THE CHAIR of NHS 24 has been appointed to lead a much-anticipated review into how the Scottish legal profession is regulated, the minister for community safety and legal affairs, Annabelle Ewing, announced yesterday.

Esther Roberton, who is also a board member of the Scottish Ambulance Service and formerly served as an independent member of the Press Complaints Commission and as a non-executive director of the Scottish Government, with chair a 13-strong panel that will come up with recommendations for legislative change.

In particular, the review is expected to finally pave the way for the introduction of alternative business structures, an ownership model that allows non-lawyers to own stakes in law firms.

While they have been a feature of the legal market in England and Wales for the past five years, the business models have yet to be introduced north of the Border, even though the profession agreed in 2010 that they should be.

The Law Society of Scotland has been agitating for the Government to alter the legislation governing the profession for some time, arguing not only that alternative business structures should be an option open to all law firms across the UK but that regulation in general is no longer fit for purpose.

In the run up to the Holyrood elections last year the professional body lobbied all the major political parties to commit to implementing change.

This was acknowledged by the Government, which said the review would fulfil the SNP’s manifesto commitment to “take forward a consultation to review the regulation of the legal profession in Scotland and to support a modern and effective legal sector, including new forms of business model”.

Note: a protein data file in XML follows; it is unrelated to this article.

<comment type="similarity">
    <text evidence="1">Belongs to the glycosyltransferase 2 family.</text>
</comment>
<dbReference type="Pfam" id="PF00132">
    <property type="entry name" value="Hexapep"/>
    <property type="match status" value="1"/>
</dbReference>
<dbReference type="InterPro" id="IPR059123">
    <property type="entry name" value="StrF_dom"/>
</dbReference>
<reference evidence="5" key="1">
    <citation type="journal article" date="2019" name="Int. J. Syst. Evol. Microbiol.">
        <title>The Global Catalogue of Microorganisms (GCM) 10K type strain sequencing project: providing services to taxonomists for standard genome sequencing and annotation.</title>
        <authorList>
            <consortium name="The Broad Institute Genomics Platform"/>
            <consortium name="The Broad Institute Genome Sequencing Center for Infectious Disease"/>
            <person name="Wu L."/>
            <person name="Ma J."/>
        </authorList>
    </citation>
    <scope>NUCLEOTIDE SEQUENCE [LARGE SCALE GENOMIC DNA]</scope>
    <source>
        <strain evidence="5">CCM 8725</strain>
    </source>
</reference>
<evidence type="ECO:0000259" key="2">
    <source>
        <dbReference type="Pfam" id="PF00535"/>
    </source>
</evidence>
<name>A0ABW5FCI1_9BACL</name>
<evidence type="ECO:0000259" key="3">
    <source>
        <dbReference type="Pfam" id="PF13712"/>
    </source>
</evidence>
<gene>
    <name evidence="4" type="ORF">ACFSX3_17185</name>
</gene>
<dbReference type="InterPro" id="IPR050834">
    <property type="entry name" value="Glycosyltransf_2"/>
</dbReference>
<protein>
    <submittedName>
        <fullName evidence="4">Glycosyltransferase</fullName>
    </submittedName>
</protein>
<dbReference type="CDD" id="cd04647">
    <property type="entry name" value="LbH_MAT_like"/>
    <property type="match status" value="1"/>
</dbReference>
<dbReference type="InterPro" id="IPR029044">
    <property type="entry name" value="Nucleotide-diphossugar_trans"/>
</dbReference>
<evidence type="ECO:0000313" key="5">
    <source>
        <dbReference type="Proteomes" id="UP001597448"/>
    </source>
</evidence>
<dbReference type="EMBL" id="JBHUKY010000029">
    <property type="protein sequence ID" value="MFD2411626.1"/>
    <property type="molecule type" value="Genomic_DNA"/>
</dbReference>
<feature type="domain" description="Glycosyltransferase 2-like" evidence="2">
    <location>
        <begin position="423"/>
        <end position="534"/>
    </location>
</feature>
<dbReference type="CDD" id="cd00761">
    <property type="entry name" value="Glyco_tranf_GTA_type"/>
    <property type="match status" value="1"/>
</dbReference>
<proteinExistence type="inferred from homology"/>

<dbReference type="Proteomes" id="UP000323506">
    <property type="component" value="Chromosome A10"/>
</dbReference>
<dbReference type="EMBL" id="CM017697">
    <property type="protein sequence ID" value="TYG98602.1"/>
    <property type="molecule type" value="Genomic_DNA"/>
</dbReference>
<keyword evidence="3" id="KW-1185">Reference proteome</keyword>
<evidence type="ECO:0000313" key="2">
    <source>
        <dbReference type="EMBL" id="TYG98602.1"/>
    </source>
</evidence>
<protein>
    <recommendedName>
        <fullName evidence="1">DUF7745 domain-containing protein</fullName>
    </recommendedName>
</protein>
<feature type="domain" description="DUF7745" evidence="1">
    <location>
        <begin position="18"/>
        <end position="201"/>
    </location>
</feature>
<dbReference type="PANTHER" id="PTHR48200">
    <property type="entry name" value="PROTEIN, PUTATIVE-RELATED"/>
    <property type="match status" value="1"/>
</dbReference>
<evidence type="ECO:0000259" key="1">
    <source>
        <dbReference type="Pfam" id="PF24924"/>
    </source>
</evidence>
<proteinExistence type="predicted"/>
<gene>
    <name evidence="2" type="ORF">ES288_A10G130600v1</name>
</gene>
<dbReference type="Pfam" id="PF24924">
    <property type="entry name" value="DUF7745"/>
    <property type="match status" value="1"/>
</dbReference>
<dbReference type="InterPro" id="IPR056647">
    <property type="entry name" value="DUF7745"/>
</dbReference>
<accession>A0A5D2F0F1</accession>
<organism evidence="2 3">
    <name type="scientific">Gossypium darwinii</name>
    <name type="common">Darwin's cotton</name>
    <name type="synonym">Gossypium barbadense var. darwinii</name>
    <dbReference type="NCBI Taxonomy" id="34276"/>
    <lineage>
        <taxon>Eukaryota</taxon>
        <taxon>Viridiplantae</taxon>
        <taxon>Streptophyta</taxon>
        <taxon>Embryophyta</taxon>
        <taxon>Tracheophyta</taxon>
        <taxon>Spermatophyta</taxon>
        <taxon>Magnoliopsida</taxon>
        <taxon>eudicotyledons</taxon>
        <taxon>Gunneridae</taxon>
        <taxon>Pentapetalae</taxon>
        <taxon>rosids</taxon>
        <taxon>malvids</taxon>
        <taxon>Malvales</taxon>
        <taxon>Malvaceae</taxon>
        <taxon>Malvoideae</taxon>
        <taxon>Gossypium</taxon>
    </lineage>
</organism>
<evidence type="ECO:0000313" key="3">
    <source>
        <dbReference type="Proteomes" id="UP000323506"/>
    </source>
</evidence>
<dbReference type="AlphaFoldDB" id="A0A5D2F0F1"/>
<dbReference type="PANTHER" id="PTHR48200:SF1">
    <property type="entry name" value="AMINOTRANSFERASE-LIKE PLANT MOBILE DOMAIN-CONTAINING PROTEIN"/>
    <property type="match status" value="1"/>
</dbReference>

In welcoming the announcement that the review will now go ahead Law Society president Eilidh Wiseman said: “There have been huge changes in the legal market over recent years. Changing consumer demands and new business structures are transforming the way legal services are being provided.

“This is why we have argued so strongly for reforms to the patchwork of legislation which covers the regulation of legal services in Scotland.

“The main Act of Parliament governing solicitors is more than 35 years old and simply no longer fit for purpose.

“We know the processes for legal complaints are slow, cumbersome, expensive and failing to deliver for solicitors or clients. There are gaps in consumer protection, contradictions and loop holes in the law. This is why change is so desperately needed to allow the legal sector to thrive and ensure robust protections are in place for consumers.”

The review will also look at how unregulated legal services, such as employment advice from non-lawyers, impact on the public in addition to considering how best the profession should be regulated to both promote competition and maintain public confidence.

At the moment the profession is self-regulating, with the Law Society having oversight of Scotland’s 11,000 solicitors while the Faculty of Advocates is responsible for the country’s court-going lawyers. Complaints against both solicitors and advocates are dealt with by the Scottish Legal Complaints Commission, which channels anything related to a lawyer’s conduct to the appropriate professional body to deal with.

While there have been some suggestions that the Government review could look at installing an overarching independent regulator, such a move would likely be resisted by the profession.

Indeed, Gordon Jackson QC, dean of the Faculty of Advocates, said he expected the review to “demonstrate that an independent referral bar has been, and will continue to be, vital in maintaining an effective and fair justice system”.

Any changes would take some time to take effect in the profession with the Government saying that the review, which is not expected to be published until next summer, will be “expected to inform future reforms of the regulatory system for legal services”.

Ms Roberton will be assisted in the review by a panel including Scottish Legal Complaints Commission chief executive Neil Stevenson, Scottish Solicitors’ Discipline Tribunal chair Nicholas Whyte, Scottish Legal Aid Board chair Ray Macfarlane and outgoing Scottish Public Services Ombudsman Jim Martin.

Pagan Osborne chief executive Alistair Morris and Harper Macleod chairman Lorne Crerar as well as advocates Laura Dunlop QC of Hastie Stables and Derek Ogg QC of MacKinnon Advocates are also taking part.